A project to research and record over half a millennium of Gaelic history at the University of Glasgow will present its findings today.
Academics working on the ‘Sgeul na Gàidhlig aig Oilthigh Ghlaschu’ / ‘Gaelic Story at the University of Glasgow’ project have traced evidence of a continuous Gaelic presence at the University back to the 15th Century, 450 years before Gaelic was available as a subject of study.
The team of researchers, led by Roibeard Ó Maolalaigh, Professor of Gaelic at the University of Glasgow, will launch a new online resource containing findings from the study, at a public lecture at the University of Glasgow tomorrow evening (9th December).
The project, funded by the Chancellor’s Fund at the University of Glasgow, Soillse, the National Research Network for the Maintenance and Revitalisation of Gaelic Language and Culture and the R. L. Thomson Endowment has been running for the past 14 months.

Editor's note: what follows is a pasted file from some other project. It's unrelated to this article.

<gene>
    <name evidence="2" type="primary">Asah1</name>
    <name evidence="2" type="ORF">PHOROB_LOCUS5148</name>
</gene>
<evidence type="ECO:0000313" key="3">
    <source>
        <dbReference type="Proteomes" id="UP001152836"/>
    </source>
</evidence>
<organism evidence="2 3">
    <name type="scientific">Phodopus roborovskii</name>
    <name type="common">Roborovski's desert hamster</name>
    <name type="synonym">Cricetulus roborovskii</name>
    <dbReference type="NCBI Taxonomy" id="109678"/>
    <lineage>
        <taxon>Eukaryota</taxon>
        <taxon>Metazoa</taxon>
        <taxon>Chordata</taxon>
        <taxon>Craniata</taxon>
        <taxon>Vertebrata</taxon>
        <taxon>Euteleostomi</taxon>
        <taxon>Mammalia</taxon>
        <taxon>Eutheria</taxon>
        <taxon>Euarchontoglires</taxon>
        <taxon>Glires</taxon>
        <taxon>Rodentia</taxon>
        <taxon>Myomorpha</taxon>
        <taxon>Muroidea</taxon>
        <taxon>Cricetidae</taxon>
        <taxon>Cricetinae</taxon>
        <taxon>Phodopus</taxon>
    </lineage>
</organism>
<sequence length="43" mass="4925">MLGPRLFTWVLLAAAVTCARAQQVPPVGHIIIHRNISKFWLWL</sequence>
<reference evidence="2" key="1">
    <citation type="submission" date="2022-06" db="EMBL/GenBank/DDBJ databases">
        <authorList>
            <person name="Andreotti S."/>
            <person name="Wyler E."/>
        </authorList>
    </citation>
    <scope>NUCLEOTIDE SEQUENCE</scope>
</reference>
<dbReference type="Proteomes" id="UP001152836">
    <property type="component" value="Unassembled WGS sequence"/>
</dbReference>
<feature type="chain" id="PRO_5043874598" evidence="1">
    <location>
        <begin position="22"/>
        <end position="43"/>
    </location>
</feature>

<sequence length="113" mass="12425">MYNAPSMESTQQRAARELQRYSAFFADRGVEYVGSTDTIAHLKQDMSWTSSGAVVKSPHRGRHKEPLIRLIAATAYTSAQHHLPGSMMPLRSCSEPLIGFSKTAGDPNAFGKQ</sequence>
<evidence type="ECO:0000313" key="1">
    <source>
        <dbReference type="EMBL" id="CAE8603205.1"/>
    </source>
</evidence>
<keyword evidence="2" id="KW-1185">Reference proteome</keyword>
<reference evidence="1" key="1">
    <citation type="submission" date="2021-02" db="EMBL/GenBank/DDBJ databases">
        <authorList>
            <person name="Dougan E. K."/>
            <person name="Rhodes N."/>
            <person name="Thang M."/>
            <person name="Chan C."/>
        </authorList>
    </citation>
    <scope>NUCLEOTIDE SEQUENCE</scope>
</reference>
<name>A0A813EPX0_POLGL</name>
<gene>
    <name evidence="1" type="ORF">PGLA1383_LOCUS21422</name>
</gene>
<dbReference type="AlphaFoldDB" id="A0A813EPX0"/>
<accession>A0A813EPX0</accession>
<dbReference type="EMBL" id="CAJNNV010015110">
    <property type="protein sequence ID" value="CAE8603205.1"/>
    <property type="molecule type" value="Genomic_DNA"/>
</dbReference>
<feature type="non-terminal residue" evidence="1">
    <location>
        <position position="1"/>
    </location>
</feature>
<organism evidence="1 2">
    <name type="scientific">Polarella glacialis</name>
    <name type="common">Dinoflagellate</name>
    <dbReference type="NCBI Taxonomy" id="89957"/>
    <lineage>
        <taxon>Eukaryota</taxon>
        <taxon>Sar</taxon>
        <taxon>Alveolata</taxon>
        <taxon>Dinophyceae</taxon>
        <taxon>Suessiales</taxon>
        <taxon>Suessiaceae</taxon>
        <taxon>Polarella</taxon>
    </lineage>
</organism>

Prof. Ó Maolalaigh said: “This unique project has revealed the extraordinary contribution made by Gaels down through the centuries to society both at home and abroad. Although Gaelic is often hidden from view and silent in official records, Gaelic was a central part of the lives and identities of hundreds of thousands of people living and working in the West of Scotland throughout the ages. Gaelic is now spoken by 1% of the population but it was spoken by up to a half of the population when the University was founded in 1451 and the University of Glasgow has always had a Gaelic minority.
“This untold history deserves to be told not least for the outstanding role models it provides for younger Gaels. As we move further into the 21st century it is hoped that this project will encourage wider understanding and appreciation of Gaelic language and culture, and enable us to embrace more openly our Gaelic heritage which is often unacknowledged.”